- Reaction from Competition – Since value attributes cannot quickly be matched (if at all), competition will lower prices instead. It is important to focus on value and avoid competing solely on price.
- Promotions – Introductory offers or trials may offer methods to test your consumers price sensitivity or how they value your attributes versus competition.
- Cannibalization – How will this offering affect other products in your portfolio?
- Product Life Cycle – Matching pricing to product life cycle will ensure monies are not left on the table.
It is important to monitor, and update key assumptions made when initially pricing the product. The timing here is key and, as a rule of thumb, one should gather at least 12 months (a full business cycle) of data to accurately evaluate a new product pricing.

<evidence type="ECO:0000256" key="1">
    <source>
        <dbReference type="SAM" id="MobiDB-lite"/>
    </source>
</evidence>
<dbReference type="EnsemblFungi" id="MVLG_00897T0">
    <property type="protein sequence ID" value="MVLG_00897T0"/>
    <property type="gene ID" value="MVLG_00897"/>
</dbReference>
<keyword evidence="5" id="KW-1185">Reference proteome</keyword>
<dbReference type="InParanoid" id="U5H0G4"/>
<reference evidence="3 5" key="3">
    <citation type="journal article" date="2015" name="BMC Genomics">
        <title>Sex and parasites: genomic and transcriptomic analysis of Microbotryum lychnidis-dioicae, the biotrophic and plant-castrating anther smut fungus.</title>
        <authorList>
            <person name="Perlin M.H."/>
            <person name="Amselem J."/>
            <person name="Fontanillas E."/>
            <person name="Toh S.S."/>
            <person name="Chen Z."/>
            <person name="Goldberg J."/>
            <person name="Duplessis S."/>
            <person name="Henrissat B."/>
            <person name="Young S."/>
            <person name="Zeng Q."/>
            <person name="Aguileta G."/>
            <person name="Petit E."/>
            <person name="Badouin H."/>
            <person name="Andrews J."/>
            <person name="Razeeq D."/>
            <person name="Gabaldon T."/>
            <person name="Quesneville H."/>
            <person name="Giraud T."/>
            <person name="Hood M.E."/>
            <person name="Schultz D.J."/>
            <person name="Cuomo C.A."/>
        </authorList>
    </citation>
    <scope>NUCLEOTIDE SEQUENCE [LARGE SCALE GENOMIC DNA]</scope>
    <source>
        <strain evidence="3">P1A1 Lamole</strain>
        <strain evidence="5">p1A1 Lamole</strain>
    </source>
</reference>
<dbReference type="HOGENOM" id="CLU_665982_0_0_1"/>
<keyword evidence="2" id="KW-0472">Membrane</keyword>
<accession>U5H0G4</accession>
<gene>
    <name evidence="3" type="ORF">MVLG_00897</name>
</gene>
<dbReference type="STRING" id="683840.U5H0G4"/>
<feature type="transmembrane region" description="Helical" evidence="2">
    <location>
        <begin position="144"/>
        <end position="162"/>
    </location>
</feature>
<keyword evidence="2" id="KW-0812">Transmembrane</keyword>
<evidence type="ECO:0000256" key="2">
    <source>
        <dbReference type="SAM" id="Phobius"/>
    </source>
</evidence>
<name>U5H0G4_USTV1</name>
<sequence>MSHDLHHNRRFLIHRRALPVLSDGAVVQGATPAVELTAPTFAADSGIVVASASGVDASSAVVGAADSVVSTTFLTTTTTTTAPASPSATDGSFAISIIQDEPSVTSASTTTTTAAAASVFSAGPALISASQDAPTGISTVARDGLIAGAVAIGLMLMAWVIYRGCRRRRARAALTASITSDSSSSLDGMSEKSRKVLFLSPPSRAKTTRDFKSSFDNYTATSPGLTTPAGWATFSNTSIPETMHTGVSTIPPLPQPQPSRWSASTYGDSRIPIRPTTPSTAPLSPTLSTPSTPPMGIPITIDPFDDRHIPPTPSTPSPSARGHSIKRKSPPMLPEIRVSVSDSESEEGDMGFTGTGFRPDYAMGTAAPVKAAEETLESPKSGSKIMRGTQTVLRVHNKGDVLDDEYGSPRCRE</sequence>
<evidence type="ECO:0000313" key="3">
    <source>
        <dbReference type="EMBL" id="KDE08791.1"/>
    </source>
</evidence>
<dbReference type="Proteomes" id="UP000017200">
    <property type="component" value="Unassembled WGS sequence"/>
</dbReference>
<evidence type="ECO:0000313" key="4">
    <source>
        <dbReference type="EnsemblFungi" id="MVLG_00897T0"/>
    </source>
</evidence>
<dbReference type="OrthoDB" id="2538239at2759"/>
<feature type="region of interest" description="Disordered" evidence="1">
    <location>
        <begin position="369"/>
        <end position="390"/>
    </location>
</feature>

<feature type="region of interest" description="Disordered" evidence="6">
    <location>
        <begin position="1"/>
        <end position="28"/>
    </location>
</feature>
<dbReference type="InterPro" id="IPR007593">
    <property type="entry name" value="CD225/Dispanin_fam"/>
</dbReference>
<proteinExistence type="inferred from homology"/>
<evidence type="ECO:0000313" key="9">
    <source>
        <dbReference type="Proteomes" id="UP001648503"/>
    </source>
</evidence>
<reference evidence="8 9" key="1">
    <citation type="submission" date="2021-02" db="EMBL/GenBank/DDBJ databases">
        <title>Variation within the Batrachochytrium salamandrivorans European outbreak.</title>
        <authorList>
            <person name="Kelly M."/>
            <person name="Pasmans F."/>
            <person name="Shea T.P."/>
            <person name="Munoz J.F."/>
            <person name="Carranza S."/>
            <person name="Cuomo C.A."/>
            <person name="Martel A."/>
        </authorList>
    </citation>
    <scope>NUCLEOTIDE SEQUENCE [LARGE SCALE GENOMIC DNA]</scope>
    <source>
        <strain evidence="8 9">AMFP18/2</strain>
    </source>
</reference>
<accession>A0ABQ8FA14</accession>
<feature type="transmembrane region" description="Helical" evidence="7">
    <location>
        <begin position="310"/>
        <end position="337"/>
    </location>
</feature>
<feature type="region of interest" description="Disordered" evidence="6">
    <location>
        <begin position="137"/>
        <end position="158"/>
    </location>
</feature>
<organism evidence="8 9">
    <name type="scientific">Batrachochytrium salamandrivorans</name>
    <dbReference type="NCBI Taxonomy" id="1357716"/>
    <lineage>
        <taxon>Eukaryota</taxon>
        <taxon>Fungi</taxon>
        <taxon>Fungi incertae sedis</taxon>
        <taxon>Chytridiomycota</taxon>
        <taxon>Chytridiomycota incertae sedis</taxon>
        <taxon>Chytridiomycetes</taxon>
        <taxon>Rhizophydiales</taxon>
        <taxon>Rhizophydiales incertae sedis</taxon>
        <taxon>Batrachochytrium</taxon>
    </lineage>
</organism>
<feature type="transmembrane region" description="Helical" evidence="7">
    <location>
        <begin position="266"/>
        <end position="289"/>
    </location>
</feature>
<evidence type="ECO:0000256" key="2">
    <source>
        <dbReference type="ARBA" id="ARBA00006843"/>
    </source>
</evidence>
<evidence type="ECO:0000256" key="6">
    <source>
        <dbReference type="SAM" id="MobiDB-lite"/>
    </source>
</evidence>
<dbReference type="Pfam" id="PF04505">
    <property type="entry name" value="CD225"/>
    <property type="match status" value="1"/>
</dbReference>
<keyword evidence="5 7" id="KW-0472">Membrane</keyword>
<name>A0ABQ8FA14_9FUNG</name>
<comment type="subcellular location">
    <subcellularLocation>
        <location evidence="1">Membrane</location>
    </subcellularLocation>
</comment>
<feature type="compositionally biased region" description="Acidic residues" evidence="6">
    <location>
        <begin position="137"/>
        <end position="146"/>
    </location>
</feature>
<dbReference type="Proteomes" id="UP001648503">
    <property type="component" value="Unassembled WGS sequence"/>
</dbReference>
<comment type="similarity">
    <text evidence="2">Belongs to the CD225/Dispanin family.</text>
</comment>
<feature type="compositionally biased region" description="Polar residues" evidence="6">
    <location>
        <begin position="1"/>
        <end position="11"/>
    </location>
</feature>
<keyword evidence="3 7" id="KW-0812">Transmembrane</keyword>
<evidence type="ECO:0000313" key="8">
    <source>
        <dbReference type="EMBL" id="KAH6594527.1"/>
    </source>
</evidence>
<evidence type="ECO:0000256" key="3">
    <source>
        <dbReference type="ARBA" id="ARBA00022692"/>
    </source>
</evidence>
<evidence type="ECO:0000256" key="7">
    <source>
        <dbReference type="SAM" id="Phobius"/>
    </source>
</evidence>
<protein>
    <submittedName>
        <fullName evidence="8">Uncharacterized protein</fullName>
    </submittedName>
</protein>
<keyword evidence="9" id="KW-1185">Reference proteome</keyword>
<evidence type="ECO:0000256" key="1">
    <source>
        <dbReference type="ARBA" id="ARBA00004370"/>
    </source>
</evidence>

A significant amount of resources is placed on developing a new product. However, and ironically, not enough time is spent in pricing. Use the above and incorporate as a guide in pricing to ensure you are adequately compensated for the value conveyed to the customer.
Reach out to Revenue Management Labs where our team of pricing experts can help you know more about the benefits of pricing strategy and how to implement them in your business.
ABOUT THE AUTHOR Avy Punwasee is a Partner at Revenue Management Labs. Revenue Management Labs help companies develop and execute practical solutions to maximize long-term revenue and profitability. Connect with Avy at firstname.lastname@example.org